77

When I want to do a print command in Python and I need to use quotation marks, I don't know how to do it without closing the string.

For instance:

print " "a word that needs quotation marks" "

But when I try to do what I did above, I end up closing the string and I can't put the word I need between quotation marks.

How can I do that?

10 Answers 10

189

You could do this in one of three ways:

  1. Use single and double quotes together:
    print('"A word that needs quotation marks"')
    "A word that needs quotation marks"
  1. Escape the double quotes within the string:
    print("\"A word that needs quotation marks\"")
    "A word that needs quotation marks" 
  1. Use triple-quoted strings:
    print(""" "A word that needs quotation marks" """)
    "A word that needs quotation marks" 
4
  • 5
    Escaping the double-quotes works, but the extra spaces you've put in are now part of the string, easily fixed by getting rid of the spaces. Similarly with triple-quoted strings - the extra spaces become part of the string, and I'm not sure how to fix this as putting the inner " next to the triple-" causes a SyntaxError – James Polley Jan 29 '12 at 2:21
  • 3
    You can avoid the SyntaxError by using single triple quotes: '''"a word"''', but now things are getting silly.. – DSM Jan 29 '12 at 2:41
  • 1
    If you have several words like this which you want to concatenate, I would use this answer. There is also a Python 3.6 specific answer given which is very readable. – glarys Jul 10 '18 at 15:56
  • 4) print('\'A word that needs quotation marks\'') – Barbaros Özhan Sep 19 '19 at 13:18
14

You need to escape it. (Using Python 3 print function):

>>> print("The boy said \"Hello!\" to the girl")
The boy said "Hello!" to the girl
>>> print('Her name\'s Jenny.')
Her name's Jenny.

See the python page for string literals.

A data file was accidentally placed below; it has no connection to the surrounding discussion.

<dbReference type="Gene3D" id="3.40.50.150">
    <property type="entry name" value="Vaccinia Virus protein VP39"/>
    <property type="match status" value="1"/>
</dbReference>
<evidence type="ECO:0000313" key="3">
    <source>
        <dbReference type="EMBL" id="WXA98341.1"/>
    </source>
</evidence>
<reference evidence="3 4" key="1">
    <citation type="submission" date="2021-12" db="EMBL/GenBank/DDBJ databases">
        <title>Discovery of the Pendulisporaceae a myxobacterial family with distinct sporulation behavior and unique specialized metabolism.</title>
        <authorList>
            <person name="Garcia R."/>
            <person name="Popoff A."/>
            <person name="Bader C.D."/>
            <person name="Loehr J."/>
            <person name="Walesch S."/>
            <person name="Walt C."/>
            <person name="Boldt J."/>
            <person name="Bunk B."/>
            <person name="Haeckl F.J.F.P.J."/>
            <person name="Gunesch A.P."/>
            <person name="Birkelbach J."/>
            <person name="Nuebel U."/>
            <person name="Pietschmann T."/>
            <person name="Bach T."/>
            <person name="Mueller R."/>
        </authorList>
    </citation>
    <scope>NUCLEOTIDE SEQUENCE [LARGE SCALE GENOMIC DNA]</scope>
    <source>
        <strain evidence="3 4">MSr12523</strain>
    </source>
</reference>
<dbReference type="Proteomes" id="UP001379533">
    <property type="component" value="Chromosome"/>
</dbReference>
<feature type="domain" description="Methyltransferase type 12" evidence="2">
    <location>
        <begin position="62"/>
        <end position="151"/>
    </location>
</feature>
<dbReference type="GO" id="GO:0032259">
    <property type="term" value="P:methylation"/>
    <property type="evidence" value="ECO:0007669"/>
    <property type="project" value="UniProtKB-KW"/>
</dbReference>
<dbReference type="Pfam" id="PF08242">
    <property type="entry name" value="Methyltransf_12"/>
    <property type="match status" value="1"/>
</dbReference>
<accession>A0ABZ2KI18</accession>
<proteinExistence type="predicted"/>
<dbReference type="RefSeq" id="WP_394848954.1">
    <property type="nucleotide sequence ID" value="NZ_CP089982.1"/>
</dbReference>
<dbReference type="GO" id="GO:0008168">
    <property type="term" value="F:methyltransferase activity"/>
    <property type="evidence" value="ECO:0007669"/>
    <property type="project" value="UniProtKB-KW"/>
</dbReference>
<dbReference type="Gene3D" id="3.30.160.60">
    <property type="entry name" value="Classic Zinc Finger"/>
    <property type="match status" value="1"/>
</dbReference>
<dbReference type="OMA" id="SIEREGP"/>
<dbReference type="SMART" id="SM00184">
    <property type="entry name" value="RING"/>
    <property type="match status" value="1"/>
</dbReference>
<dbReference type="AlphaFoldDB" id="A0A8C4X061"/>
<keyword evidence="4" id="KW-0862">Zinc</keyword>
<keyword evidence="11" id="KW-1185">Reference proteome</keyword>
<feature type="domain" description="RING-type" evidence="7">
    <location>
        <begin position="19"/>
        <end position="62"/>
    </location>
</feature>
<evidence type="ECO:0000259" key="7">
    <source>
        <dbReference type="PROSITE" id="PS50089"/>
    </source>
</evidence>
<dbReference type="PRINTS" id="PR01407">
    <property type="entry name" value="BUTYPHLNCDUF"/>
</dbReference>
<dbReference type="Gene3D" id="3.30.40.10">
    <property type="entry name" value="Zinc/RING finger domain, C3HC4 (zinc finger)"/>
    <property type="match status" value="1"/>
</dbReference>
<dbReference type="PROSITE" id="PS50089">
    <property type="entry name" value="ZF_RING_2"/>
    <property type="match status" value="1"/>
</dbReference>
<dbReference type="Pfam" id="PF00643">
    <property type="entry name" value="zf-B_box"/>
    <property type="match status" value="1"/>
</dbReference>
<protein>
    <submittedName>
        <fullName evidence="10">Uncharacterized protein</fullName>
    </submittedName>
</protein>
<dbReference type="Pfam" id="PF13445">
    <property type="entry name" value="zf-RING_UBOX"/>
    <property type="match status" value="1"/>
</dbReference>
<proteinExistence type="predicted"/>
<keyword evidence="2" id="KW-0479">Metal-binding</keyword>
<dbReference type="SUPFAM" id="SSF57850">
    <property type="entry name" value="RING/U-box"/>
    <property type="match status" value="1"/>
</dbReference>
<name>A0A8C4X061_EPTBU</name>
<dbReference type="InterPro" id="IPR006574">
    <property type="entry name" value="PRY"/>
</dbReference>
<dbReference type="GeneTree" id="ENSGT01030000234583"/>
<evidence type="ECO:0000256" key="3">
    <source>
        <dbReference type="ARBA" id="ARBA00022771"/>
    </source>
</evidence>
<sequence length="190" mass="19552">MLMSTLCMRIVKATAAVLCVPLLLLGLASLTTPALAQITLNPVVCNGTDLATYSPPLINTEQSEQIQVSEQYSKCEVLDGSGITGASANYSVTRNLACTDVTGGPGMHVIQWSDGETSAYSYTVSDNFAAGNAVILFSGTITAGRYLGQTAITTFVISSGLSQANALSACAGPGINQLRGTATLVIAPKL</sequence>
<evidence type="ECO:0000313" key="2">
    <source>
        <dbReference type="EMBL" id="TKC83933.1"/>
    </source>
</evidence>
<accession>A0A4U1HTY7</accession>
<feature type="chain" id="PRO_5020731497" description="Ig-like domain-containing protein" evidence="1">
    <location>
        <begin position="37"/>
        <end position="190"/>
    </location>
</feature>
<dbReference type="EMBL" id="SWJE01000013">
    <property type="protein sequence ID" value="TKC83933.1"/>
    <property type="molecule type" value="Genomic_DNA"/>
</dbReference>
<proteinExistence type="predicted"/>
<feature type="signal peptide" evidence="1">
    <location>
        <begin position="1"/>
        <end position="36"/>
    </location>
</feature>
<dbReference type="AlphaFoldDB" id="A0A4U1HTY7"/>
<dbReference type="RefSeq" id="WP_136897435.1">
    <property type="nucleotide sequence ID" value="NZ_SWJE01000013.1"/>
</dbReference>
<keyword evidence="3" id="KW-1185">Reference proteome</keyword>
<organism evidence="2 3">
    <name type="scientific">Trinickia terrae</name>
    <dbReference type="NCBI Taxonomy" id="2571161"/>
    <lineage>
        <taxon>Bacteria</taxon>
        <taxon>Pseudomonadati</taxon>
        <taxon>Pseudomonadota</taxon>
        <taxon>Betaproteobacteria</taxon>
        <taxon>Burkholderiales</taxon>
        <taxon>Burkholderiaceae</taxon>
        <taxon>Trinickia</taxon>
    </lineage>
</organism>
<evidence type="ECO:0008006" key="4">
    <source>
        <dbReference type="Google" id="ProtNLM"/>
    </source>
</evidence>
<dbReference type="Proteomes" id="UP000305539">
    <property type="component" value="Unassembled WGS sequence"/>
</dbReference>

4

Python accepts both " and ' as quote marks, so you could do this as:

>>> print '"A word that needs quotation marks"'
"A word that needs quotation marks"

Alternatively, just escape the inner "s

>>> print "\"A word that needs quotation marks\""
"A word that needs quotation marks"
4

Use the literal escape character \

print("Here is, \"a quote\"")

The character basically means ignore the semantic context of my next charcter, and deal with it in its literal sense.

1

One case which is prevalent in duplicates is the requirement to use quotes for external processes. A workaround for that is to not use a shell, which removes the requirement for one level of quoting.

os.system("""awk '/foo/ { print "bar" }' %""" % filename)

can usefully be replaced with

subprocess.call(['awk', '/foo/ { print "bar" }', filename])

(which also fixes the bug that shell metacharacters in filename would need to be escaped from the shell, which the original code failed to do; but without a shell, no need for that).

Of course, in the vast majority of cases, you don't want or need an external process at all.

with open(filename) as fh:
    for line in fh:
        if 'foo' in line:
            print("bar")
1

When you have several words like this which you want to concatenate in a string, I recommend using format or f-strings which increase readability dramatically (in my opinion).

To give an example:

s = "a word that needs quotation marks"
s2 = "another word"

Now you can do

print('"{}" and "{}"'.format(s, s2))

which will print

"a word that needs quotation marks" and "another word"

As of Python 3.6 you can use:

print(f'"{s}" and "{s2}"')

yielding the same output.

0
0

in Python 3.2.2 on Windows,

print(""""A word that needs quotation marks" """) 

is ok. I think it is the enhancement of Python interpretor.

0

You could also try string addition: print " "+'"'+'a word that needs quotation marks'+'"'

0

I'm surprised nobody has mentioned explicit conversion flag yet

>>> print('{!r}'.format('a word that needs quotation marks'))
'a word that needs quotation marks'

The flag !r is a shorthand of the repr() built-in function1. It is used to print the object representation object.__repr__() instead of object.__str__().

There is an interesting side-effect though:

>>> print("{!r} \t {!r} \t {!r} \t {!r}".format("Buzz'", 'Buzz"', "Buzz", 'Buzz'))
"Buzz'"      'Buzz"'     'Buzz'      'Buzz'

Notice how different composition of quotation marks are handled differenty so that it fits a valid string representation of a Python object 2.


1 Correct me if anybody knows otherwise.

2 The question's original example " "word" " is not a valid representation in Python

0

This worked for me in IDLE Python 3.8.2

print('''"A word with quotation marks"''')

Triple single quotes seem to allow you to include your double quotes as part of the string.

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